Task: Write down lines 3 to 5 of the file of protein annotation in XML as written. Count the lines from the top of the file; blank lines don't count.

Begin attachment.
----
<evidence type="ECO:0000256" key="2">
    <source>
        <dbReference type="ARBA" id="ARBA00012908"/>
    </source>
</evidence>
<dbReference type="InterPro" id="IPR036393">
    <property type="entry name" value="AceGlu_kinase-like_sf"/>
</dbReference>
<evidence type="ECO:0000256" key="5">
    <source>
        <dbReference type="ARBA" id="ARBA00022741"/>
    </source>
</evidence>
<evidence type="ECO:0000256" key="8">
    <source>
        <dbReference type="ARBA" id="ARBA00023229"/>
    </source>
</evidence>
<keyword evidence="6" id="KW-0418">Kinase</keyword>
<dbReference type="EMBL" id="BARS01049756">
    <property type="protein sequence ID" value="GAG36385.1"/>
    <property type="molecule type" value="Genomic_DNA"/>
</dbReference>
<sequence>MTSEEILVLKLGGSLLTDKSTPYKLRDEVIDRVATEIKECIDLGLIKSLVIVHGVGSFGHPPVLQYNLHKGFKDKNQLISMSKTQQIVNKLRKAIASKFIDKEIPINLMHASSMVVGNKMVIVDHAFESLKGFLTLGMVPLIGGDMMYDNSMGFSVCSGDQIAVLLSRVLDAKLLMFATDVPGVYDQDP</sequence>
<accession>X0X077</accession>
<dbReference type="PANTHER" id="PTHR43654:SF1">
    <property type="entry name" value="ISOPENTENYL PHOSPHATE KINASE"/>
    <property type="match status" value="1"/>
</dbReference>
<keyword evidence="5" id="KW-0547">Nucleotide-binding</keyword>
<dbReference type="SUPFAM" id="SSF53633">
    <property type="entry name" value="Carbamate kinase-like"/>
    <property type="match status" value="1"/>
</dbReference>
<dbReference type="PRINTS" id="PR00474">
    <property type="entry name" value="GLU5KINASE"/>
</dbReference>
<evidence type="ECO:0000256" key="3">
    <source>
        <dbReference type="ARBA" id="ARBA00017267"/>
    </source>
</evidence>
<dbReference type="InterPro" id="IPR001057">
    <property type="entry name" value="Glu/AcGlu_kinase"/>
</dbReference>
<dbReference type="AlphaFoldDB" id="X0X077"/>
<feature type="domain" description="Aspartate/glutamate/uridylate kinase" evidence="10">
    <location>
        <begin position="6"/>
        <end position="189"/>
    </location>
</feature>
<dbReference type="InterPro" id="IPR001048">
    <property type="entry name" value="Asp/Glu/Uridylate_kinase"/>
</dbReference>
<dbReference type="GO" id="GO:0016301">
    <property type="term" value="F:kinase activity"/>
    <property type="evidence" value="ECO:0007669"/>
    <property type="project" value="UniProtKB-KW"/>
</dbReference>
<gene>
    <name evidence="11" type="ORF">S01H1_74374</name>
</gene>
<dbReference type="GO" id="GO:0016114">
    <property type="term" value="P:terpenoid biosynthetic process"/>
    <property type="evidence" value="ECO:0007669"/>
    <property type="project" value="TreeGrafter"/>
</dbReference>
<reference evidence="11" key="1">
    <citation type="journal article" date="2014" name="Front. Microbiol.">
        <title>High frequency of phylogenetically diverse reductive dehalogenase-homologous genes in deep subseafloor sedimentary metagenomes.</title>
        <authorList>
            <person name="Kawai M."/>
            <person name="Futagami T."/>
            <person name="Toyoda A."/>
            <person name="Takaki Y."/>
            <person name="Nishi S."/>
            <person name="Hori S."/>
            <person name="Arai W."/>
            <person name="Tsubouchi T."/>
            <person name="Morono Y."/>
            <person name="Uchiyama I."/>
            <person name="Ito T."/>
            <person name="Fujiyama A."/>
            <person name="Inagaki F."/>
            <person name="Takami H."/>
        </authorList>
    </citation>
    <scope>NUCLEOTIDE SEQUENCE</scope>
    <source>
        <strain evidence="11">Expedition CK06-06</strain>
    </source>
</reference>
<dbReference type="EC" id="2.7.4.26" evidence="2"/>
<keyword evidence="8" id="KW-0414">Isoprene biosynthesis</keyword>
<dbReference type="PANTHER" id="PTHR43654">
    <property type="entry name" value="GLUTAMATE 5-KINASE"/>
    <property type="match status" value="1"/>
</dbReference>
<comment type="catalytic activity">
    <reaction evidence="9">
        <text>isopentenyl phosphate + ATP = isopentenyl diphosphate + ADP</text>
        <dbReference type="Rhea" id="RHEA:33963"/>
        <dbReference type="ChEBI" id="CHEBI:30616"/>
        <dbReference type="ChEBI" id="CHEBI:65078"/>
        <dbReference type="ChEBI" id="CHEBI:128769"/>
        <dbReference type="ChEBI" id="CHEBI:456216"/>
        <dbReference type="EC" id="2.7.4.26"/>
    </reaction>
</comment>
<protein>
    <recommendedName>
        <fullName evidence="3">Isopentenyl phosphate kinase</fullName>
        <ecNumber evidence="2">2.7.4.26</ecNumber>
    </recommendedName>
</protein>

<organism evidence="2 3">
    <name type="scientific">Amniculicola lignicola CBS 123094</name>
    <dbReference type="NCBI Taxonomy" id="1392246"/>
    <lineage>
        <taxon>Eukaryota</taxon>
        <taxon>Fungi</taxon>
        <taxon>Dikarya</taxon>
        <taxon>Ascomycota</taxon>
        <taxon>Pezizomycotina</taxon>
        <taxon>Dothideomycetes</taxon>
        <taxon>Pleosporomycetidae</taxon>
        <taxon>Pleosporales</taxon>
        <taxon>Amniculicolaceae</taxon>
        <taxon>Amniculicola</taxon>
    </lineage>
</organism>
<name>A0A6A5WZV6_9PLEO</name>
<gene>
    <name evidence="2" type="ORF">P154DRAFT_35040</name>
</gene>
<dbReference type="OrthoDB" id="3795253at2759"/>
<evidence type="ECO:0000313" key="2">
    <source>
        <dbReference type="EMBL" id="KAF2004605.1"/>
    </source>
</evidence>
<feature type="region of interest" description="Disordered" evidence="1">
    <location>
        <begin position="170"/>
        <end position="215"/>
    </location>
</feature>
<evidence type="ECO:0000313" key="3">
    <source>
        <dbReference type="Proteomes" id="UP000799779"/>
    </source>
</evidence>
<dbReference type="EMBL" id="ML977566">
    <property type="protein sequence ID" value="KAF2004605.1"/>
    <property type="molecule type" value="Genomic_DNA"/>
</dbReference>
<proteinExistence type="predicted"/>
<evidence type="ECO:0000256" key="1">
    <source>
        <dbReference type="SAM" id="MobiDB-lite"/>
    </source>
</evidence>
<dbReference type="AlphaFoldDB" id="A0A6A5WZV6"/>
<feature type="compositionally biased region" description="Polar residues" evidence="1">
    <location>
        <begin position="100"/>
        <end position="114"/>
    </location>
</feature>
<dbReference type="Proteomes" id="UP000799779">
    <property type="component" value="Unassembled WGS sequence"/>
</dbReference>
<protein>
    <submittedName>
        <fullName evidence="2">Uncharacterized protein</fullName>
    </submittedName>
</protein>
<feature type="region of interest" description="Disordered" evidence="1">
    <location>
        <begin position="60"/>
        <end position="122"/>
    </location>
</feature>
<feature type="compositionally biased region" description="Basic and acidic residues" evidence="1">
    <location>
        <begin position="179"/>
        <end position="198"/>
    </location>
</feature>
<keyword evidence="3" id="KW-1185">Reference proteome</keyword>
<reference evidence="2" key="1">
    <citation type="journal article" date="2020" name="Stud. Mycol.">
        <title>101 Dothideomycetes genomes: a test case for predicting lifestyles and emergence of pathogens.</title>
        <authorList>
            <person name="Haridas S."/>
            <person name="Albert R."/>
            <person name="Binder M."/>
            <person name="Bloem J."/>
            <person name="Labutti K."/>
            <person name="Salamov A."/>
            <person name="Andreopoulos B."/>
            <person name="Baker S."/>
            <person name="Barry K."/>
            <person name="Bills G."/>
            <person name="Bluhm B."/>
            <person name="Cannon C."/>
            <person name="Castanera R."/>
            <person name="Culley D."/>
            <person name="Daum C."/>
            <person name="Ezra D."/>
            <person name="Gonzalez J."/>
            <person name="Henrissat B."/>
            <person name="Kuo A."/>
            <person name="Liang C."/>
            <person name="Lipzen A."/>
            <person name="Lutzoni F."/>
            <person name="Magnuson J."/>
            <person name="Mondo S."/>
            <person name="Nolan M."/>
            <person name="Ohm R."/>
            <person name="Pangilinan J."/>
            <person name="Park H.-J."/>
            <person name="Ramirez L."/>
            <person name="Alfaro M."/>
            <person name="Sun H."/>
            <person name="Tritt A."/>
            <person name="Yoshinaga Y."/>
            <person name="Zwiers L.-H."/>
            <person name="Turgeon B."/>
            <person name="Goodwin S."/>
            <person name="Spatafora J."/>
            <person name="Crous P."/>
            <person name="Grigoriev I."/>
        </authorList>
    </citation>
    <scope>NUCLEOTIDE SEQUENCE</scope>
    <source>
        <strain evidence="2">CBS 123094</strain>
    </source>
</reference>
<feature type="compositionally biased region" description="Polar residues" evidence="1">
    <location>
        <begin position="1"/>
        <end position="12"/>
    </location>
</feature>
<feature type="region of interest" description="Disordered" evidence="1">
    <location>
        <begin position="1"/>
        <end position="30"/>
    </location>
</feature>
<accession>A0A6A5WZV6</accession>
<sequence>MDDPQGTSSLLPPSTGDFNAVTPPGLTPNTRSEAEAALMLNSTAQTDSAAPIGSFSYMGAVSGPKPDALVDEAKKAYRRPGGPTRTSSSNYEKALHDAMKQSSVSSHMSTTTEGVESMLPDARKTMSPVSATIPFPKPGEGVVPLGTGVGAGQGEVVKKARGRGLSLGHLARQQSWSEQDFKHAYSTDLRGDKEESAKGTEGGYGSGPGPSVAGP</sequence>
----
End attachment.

        <dbReference type="ARBA" id="ARBA00012908"/>
    </source>
</evidence>